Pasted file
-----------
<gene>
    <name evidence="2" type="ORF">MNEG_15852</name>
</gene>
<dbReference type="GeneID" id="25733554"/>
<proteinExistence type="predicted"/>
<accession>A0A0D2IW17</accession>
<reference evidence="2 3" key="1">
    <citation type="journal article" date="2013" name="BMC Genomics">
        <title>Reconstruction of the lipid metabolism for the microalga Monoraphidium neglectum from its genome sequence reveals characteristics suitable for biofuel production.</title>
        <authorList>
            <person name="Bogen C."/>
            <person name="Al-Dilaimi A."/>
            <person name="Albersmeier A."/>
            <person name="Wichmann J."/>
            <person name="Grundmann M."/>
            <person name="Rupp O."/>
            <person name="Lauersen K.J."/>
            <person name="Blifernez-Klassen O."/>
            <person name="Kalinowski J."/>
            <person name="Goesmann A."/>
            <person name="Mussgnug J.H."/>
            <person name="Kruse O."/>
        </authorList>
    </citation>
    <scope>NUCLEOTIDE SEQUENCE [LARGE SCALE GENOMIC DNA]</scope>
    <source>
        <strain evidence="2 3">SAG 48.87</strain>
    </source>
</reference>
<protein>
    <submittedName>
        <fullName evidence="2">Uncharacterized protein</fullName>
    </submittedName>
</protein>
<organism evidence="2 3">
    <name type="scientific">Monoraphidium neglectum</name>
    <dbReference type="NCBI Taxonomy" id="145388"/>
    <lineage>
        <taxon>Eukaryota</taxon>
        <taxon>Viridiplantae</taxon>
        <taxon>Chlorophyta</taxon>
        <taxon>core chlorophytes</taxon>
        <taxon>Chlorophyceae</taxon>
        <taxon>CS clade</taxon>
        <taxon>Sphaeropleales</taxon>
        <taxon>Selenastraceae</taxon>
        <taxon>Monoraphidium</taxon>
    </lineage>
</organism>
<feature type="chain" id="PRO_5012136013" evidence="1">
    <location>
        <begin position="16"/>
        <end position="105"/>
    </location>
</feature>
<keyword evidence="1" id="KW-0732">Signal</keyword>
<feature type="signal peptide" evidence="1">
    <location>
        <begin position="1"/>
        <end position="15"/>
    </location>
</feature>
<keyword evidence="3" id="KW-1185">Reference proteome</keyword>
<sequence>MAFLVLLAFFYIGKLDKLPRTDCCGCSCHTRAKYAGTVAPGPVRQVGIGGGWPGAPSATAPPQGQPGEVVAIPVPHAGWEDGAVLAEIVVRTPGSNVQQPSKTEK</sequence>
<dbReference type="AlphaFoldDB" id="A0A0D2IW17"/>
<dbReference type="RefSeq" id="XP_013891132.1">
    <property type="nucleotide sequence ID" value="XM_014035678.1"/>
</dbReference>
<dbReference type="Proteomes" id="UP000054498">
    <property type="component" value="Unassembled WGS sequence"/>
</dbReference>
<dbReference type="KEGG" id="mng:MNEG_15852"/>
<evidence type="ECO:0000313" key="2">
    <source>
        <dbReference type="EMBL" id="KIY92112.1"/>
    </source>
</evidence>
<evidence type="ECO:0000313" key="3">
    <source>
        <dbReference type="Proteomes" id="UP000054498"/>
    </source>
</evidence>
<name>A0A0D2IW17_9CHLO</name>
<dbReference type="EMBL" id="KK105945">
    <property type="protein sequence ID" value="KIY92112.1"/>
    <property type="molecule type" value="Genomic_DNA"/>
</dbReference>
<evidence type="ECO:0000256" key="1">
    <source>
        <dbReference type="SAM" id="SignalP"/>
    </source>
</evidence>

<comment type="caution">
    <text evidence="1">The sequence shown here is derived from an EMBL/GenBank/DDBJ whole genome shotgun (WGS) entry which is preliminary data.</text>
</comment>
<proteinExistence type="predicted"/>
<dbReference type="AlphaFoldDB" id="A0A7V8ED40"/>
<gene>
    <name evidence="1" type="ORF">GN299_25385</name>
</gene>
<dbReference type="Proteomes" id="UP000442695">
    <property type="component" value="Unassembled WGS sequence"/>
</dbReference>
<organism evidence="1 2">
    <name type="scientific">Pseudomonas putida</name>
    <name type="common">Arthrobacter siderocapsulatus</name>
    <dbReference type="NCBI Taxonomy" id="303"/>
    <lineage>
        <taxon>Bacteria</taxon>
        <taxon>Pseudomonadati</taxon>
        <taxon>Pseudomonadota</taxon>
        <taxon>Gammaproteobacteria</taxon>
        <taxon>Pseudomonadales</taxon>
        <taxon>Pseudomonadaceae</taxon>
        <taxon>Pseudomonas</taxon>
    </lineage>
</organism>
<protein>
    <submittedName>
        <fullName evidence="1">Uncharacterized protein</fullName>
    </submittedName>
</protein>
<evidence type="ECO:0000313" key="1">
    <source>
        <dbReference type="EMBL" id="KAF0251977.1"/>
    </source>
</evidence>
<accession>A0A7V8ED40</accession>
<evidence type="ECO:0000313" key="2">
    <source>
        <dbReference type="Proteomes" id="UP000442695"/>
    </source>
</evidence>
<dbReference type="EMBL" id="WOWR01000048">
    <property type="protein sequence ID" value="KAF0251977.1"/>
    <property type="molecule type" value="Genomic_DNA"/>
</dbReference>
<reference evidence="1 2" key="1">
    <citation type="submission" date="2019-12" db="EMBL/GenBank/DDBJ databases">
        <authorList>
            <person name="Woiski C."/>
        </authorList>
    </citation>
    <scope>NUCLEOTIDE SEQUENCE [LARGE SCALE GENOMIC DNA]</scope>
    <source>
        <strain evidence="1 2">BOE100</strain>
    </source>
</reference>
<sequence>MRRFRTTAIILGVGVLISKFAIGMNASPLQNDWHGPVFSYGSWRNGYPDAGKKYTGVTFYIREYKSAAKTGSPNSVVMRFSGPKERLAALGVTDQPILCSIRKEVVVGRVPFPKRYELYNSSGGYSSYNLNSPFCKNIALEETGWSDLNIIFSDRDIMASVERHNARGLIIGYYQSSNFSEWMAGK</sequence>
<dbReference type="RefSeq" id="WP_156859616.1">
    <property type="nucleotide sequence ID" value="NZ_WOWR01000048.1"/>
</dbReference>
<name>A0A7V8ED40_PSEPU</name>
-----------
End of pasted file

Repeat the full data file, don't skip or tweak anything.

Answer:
<gene>
    <name evidence="2" type="ORF">MNEG_15852</name>
</gene>
<dbReference type="GeneID" id="25733554"/>
<proteinExistence type="predicted"/>
<accession>A0A0D2IW17</accession>
<reference evidence="2 3" key="1">
    <citation type="journal article" date="2013" name="BMC Genomics">
        <title>Reconstruction of the lipid metabolism for the microalga Monoraphidium neglectum from its genome sequence reveals characteristics suitable for biofuel production.</title>
        <authorList>
            <person name="Bogen C."/>
            <person name="Al-Dilaimi A."/>
            <person name="Albersmeier A."/>
            <person name="Wichmann J."/>
            <person name="Grundmann M."/>
            <person name="Rupp O."/>
            <person name="Lauersen K.J."/>
            <person name="Blifernez-Klassen O."/>
            <person name="Kalinowski J."/>
            <person name="Goesmann A."/>
            <person name="Mussgnug J.H."/>
            <person name="Kruse O."/>
        </authorList>
    </citation>
    <scope>NUCLEOTIDE SEQUENCE [LARGE SCALE GENOMIC DNA]</scope>
    <source>
        <strain evidence="2 3">SAG 48.87</strain>
    </source>
</reference>
<protein>
    <submittedName>
        <fullName evidence="2">Uncharacterized protein</fullName>
    </submittedName>
</protein>
<organism evidence="2 3">
    <name type="scientific">Monoraphidium neglectum</name>
    <dbReference type="NCBI Taxonomy" id="145388"/>
    <lineage>
        <taxon>Eukaryota</taxon>
        <taxon>Viridiplantae</taxon>
        <taxon>Chlorophyta</taxon>
        <taxon>core chlorophytes</taxon>
        <taxon>Chlorophyceae</taxon>
        <taxon>CS clade</taxon>
        <taxon>Sphaeropleales</taxon>
        <taxon>Selenastraceae</taxon>
        <taxon>Monoraphidium</taxon>
    </lineage>
</organism>
<feature type="chain" id="PRO_5012136013" evidence="1">
    <location>
        <begin position="16"/>
        <end position="105"/>
    </location>
</feature>
<keyword evidence="1" id="KW-0732">Signal</keyword>
<feature type="signal peptide" evidence="1">
    <location>
        <begin position="1"/>
        <end position="15"/>
    </location>
</feature>
<keyword evidence="3" id="KW-1185">Reference proteome</keyword>
<sequence>MAFLVLLAFFYIGKLDKLPRTDCCGCSCHTRAKYAGTVAPGPVRQVGIGGGWPGAPSATAPPQGQPGEVVAIPVPHAGWEDGAVLAEIVVRTPGSNVQQPSKTEK</sequence>
<dbReference type="AlphaFoldDB" id="A0A0D2IW17"/>
<dbReference type="RefSeq" id="XP_013891132.1">
    <property type="nucleotide sequence ID" value="XM_014035678.1"/>
</dbReference>
<dbReference type="Proteomes" id="UP000054498">
    <property type="component" value="Unassembled WGS sequence"/>
</dbReference>
<dbReference type="KEGG" id="mng:MNEG_15852"/>
<evidence type="ECO:0000313" key="2">
    <source>
        <dbReference type="EMBL" id="KIY92112.1"/>
    </source>
</evidence>
<evidence type="ECO:0000313" key="3">
    <source>
        <dbReference type="Proteomes" id="UP000054498"/>
    </source>
</evidence>
<name>A0A0D2IW17_9CHLO</name>
<dbReference type="EMBL" id="KK105945">
    <property type="protein sequence ID" value="KIY92112.1"/>
    <property type="molecule type" value="Genomic_DNA"/>
</dbReference>
<evidence type="ECO:0000256" key="1">
    <source>
        <dbReference type="SAM" id="SignalP"/>
    </source>
</evidence>

<comment type="caution">
    <text evidence="1">The sequence shown here is derived from an EMBL/GenBank/DDBJ whole genome shotgun (WGS) entry which is preliminary data.</text>
</comment>
<proteinExistence type="predicted"/>
<dbReference type="AlphaFoldDB" id="A0A7V8ED40"/>
<gene>
    <name evidence="1" type="ORF">GN299_25385</name>
</gene>
<dbReference type="Proteomes" id="UP000442695">
    <property type="component" value="Unassembled WGS sequence"/>
</dbReference>
<organism evidence="1 2">
    <name type="scientific">Pseudomonas putida</name>
    <name type="common">Arthrobacter siderocapsulatus</name>
    <dbReference type="NCBI Taxonomy" id="303"/>
    <lineage>
        <taxon>Bacteria</taxon>
        <taxon>Pseudomonadati</taxon>
        <taxon>Pseudomonadota</taxon>
        <taxon>Gammaproteobacteria</taxon>
        <taxon>Pseudomonadales</taxon>
        <taxon>Pseudomonadaceae</taxon>
        <taxon>Pseudomonas</taxon>
    </lineage>
</organism>
<protein>
    <submittedName>
        <fullName evidence="1">Uncharacterized protein</fullName>
    </submittedName>
</protein>
<evidence type="ECO:0000313" key="1">
    <source>
        <dbReference type="EMBL" id="KAF0251977.1"/>
    </source>
</evidence>
<accession>A0A7V8ED40</accession>
<evidence type="ECO:0000313" key="2">
    <source>
        <dbReference type="Proteomes" id="UP000442695"/>
    </source>
</evidence>
<dbReference type="EMBL" id="WOWR01000048">
    <property type="protein sequence ID" value="KAF0251977.1"/>
    <property type="molecule type" value="Genomic_DNA"/>
</dbReference>
<reference evidence="1 2" key="1">
    <citation type="submission" date="2019-12" db="EMBL/GenBank/DDBJ databases">
        <authorList>
            <person name="Woiski C."/>
        </authorList>
    </citation>
    <scope>NUCLEOTIDE SEQUENCE [LARGE SCALE GENOMIC DNA]</scope>
    <source>
        <strain evidence="1 2">BOE100</strain>
    </source>
</reference>
<sequence>MRRFRTTAIILGVGVLISKFAIGMNASPLQNDWHGPVFSYGSWRNGYPDAGKKYTGVTFYIREYKSAAKTGSPNSVVMRFSGPKERLAALGVTDQPILCSIRKEVVVGRVPFPKRYELYNSSGGYSSYNLNSPFCKNIALEETGWSDLNIIFSDRDIMASVERHNARGLIIGYYQSSNFSEWMAGK</sequence>
<dbReference type="RefSeq" id="WP_156859616.1">
    <property type="nucleotide sequence ID" value="NZ_WOWR01000048.1"/>
</dbReference>
<name>A0A7V8ED40_PSEPU</name>